alexa Resveratrol induces the heat-shock response and protects human cells from severe heat stress.


Journal of Clinical & Experimental Cardiology

Author(s): Putics A, Vgh EM, Csermely P, Soti C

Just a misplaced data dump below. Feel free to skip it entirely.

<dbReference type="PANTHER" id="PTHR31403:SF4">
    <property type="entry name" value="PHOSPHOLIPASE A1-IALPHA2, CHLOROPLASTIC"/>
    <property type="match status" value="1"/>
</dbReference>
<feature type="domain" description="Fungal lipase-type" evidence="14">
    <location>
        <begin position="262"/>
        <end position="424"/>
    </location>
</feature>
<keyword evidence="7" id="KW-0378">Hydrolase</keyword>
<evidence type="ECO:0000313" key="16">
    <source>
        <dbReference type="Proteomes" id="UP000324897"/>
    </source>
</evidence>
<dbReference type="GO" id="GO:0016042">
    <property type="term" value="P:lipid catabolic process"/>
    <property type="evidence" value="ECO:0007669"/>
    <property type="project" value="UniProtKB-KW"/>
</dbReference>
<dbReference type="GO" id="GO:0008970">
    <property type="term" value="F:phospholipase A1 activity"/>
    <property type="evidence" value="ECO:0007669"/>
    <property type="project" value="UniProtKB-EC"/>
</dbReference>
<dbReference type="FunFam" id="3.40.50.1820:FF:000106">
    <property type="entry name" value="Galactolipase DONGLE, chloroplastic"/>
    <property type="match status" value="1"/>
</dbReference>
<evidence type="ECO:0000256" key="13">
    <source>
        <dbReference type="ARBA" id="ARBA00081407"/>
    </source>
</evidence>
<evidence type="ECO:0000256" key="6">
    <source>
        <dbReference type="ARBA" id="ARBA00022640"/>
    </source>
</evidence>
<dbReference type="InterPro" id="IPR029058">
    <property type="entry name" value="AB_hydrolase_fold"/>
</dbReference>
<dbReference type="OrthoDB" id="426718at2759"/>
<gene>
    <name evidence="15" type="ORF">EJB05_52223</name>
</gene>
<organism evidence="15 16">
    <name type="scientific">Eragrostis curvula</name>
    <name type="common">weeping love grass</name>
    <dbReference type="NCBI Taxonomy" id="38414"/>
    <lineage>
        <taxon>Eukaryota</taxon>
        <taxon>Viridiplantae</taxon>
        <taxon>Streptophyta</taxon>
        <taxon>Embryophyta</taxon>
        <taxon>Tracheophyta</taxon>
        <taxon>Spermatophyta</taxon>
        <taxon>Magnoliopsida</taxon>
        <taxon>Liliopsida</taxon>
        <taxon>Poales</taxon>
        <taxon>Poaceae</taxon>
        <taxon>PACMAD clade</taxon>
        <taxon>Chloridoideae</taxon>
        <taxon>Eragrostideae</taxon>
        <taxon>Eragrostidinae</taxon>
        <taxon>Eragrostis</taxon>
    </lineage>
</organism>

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Abstract Molecular chaperones play key roles in protein quality control, signal transduction, proliferation, and cell death, and confer cytoprotection and assure survival after environmental stress. The heat-shock response is implicated in a variety of conditions including ischemic diseases, infection and immunity, neurodegeneration, and aging. Physiologic and pharmacologic chaperone inducers were shown to be an efficient therapeutic approach in different acute and chronic diseases. Here we characterize resveratrol, a polyphenol from red wine, as an inducer of the heat-shock response. Resveratrol activated the heat-shock promoter and the expression of the major chaperone Hsp70 in cell lines and in human peripheral lymphocytes, comparable to moderate heat stress. This effect was not due to its antioxidant property, because 5 mM N-acetylcysteine was unable to activate the heat-shock response. Moreover, resveratrol failed to upregulate Grp78, and tunicamycin was unable to induce Hsp70, suggesting that the resveratrol-induced heat-shock response was not mediated by canonic endoplasmic reticulum stress. Resveratrol synergized with mild to moderate heat shock and conferred cytoprotection against severe heat stress. Our results reveal resveratrol as a chaperone inducer that may contribute to its pleiotropic effects in ameliorating stress and promoting longevity. This article was published in Antioxid Redox Signal and referenced in Journal of Clinical & Experimental Cardiology

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